Residential Delivery vs. Commercial Delivery: What Is the Difference?

Residential Delivery vs. Commercial DeliveryThe delivery cost can depend on various factors such as the size and weight of the package, the distance it has to travel, and even the type of address (residential or commercial). What is the difference between residential and commercial delivery, and which one is cheaper?

In the most basic sense of the term, residential delivery, also known as home delivery, means that items are delivered to a home, and commercial delivery means that items are delivered to a business address. Basically, if someone lives on the property, it’s treated as a residential address. However, in reality it’s a little more nuanced than that; shipping companies may have different approaches to classifying an address as residential or commercial.

Some shipping companies base their classification of addresses on areas they are located in. For example, if there are a lot of stores, restaurants, and other businesses in an area, it can be designated as commercial, and the addresses of private residences located in the area are treated as commercial addresses. Some shipping companies even treat multi-story apartment buildings as commercial properties. On the other hand, a business based in a residential area may be identified as a residential address.

Another approach is based on whether or not the property is used for commercial activities. For example, if the recipient of a package runs a business out of their house, their address can be classified as commercial even though the house is situated in a residential area.

Finally, some shipping companies rely on government designation of commercial and residential areas. For example, if the state or federal government has designated an area as an industry zone, properties located in this area will be classified as commercial even if they serve as private residences.

Delivery to residential addresses is more costly for shipping companies than delivery to commercial addresses because of the higher cost of last-mile delivery. In shipping and logistics, the term “last mile” refers to the last leg of a shipment’s journey to the addressee, i.e. its transportation from the shipping company’s hub to the final destination. According to statistics, the cost of last mile delivery can constitute up to 50% of the total delivery price.

Delivery to residential addresses is more costly because residential areas are typically more spread out, which means that drivers need more time and more gas to deliver each package addressed to a residential address. Residential delivery also adds more wear and tear to vehicles. Commercial addresses, on the other hand, are usually situated in dense urban areas, and sometimes carriers end up delivering multiple packages to the same address (for example, when the packages are addressed to several businesses that share an office building).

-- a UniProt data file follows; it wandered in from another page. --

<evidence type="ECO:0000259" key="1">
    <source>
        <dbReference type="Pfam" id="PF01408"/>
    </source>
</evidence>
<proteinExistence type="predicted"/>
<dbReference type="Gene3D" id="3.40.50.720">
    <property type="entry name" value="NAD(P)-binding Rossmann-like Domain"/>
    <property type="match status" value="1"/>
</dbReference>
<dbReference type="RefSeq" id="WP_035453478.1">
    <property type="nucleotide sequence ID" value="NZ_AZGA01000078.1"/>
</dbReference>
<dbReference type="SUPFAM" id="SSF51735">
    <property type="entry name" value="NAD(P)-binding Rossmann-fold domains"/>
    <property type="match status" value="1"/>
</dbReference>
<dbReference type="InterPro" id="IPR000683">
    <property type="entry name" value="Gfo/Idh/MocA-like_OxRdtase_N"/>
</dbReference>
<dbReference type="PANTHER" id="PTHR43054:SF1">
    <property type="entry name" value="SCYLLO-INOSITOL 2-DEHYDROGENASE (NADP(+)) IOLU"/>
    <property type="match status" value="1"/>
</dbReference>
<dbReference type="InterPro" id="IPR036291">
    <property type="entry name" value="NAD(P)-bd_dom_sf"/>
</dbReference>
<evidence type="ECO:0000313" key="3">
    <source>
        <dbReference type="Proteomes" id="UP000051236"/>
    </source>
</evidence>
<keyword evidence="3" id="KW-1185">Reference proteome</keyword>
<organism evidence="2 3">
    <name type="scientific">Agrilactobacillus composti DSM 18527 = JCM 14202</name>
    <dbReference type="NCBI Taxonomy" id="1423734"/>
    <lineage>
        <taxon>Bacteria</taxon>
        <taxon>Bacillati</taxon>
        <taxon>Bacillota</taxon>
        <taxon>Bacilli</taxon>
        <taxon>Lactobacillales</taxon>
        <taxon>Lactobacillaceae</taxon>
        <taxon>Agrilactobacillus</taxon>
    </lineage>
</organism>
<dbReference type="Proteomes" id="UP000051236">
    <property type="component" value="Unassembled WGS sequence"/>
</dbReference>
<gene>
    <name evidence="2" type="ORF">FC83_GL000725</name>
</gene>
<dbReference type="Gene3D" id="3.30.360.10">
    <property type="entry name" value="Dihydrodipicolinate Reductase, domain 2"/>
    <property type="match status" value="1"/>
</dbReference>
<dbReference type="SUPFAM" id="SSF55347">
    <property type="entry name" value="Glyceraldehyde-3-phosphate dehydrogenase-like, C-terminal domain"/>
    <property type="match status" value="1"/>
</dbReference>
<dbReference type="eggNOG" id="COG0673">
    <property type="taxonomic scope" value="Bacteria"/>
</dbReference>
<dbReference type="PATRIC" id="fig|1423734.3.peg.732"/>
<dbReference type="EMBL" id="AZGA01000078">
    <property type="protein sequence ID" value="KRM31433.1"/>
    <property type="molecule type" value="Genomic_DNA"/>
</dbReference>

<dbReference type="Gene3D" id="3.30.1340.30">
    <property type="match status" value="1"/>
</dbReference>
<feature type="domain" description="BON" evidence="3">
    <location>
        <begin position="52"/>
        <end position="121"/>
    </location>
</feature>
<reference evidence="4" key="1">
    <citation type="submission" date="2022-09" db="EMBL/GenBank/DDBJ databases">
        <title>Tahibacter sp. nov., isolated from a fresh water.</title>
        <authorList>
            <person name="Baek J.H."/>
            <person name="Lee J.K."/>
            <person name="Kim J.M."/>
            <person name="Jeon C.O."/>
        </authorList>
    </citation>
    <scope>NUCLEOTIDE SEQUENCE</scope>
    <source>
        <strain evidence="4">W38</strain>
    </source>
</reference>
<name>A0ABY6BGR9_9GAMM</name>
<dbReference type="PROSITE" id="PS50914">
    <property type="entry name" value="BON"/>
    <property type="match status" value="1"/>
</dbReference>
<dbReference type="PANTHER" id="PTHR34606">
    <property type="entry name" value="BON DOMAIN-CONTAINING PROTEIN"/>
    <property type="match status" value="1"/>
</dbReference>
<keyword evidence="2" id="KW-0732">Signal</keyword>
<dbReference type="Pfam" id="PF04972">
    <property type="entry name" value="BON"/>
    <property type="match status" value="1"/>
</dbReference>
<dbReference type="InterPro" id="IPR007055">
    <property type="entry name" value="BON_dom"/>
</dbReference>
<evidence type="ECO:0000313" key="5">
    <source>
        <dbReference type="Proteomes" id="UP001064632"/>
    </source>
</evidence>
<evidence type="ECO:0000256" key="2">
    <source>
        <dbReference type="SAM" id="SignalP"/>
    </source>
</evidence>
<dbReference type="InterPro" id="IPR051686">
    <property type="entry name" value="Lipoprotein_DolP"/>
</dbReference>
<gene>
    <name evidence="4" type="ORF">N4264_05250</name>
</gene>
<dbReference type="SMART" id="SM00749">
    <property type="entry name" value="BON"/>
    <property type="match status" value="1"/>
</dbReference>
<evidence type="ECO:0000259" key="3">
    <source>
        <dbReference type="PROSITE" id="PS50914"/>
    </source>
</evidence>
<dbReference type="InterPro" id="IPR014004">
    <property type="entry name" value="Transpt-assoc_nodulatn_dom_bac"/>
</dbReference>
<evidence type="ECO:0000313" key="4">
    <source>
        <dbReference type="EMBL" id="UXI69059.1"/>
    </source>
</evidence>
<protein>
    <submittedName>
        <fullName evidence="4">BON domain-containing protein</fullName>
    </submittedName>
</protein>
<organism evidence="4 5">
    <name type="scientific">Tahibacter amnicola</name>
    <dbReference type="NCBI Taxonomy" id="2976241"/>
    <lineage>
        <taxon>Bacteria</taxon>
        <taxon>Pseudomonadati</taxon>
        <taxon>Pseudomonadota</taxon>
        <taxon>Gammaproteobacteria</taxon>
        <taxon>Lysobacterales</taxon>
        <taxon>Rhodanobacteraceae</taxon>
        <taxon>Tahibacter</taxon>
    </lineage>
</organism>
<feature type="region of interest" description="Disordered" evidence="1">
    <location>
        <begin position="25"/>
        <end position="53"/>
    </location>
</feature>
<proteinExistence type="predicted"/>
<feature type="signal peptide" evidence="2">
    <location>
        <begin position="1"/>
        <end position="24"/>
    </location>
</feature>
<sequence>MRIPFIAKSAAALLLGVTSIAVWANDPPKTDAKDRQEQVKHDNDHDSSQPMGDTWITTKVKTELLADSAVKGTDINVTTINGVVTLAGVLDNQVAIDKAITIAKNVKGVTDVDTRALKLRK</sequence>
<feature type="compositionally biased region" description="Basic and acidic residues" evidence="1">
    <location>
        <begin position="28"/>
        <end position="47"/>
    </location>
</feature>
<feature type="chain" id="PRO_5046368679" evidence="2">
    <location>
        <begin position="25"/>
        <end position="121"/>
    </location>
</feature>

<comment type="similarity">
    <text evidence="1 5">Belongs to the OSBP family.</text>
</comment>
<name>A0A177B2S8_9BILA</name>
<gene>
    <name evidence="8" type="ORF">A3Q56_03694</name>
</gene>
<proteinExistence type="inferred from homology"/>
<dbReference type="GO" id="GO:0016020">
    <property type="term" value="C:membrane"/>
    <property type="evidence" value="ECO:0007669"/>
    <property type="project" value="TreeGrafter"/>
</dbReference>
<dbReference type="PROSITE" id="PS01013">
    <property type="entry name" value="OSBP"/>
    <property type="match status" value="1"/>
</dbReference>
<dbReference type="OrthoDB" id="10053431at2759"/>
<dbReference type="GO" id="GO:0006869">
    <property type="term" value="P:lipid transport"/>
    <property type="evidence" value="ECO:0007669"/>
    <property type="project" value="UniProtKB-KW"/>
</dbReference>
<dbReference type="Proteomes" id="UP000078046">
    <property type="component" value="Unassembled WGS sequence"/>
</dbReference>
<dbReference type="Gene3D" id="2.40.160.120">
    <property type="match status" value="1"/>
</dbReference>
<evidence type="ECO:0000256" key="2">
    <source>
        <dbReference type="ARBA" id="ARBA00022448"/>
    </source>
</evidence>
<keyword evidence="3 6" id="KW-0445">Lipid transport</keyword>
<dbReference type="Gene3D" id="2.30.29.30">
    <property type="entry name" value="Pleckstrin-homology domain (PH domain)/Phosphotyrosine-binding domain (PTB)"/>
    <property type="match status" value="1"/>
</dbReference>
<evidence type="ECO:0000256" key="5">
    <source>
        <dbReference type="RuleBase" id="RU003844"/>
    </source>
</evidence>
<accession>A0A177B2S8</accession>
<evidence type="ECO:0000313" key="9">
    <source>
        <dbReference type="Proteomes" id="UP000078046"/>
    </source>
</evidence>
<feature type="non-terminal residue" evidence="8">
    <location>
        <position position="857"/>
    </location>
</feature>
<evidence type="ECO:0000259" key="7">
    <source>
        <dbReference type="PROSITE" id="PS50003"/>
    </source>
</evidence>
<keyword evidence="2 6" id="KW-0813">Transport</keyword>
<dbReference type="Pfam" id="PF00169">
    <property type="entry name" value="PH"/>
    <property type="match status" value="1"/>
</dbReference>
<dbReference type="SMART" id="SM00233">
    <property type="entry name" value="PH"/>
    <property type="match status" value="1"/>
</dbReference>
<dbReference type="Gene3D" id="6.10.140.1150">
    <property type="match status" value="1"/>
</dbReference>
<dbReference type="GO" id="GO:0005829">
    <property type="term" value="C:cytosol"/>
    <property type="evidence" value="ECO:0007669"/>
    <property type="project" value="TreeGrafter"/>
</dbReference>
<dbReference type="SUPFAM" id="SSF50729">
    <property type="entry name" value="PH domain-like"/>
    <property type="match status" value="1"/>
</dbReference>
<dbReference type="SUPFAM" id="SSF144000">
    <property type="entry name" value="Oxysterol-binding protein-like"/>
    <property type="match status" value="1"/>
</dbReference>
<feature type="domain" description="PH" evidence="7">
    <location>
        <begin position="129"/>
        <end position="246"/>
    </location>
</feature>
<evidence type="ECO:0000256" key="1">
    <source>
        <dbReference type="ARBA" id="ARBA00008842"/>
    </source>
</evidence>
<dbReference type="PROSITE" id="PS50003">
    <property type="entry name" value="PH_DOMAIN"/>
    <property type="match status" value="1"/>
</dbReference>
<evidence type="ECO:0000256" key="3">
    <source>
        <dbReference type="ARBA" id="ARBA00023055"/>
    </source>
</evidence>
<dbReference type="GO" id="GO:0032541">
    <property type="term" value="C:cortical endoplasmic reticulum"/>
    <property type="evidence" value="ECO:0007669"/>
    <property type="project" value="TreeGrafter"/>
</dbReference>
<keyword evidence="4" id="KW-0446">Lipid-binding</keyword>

So, we’ve established that residential delivery is more costly for shipping carriers, but do they pass these additional costs on to their customers? Well, this depends on the carrier. For example, the United States Postal Service (USPS) operates under a universal service obligation, which means that it is obliged to provide a baseline level of services to every resident of the United States. Due to this, the USPS does not have residential surcharges.

Private carriers like FedEx and UPS, however, are another matter. For example, UPS applies an additional charge of $3.70 per shipment (as of 2023) for each residential delivery. It should be noted that UPS defines a residential delivery as a delivery made to a home, including a business operating out of a home.

Are there any ways to avoid residential surcharges charged by UPS? Businesses that ship non-urgent orders via UPS can use UPS SurePost, a hybrid service where the USPS is responsible for the last leg of delivery, or ship to UPS Access Points. However, neither of the options is available to individuals.

And now, let’s sum everything up. Residential delivery is more costly for shipping carriers than commercial delivery, but some carriers recoup these additional costs by applying residential delivery surcharges, while others don’t. When you need to ship a package to a residential address, you should figure out whether your shipping carrier of choice has residential delivery surcharges and, if the answer is yes, whether the address you’re shipping to is classified as residential or commercial by the carrier.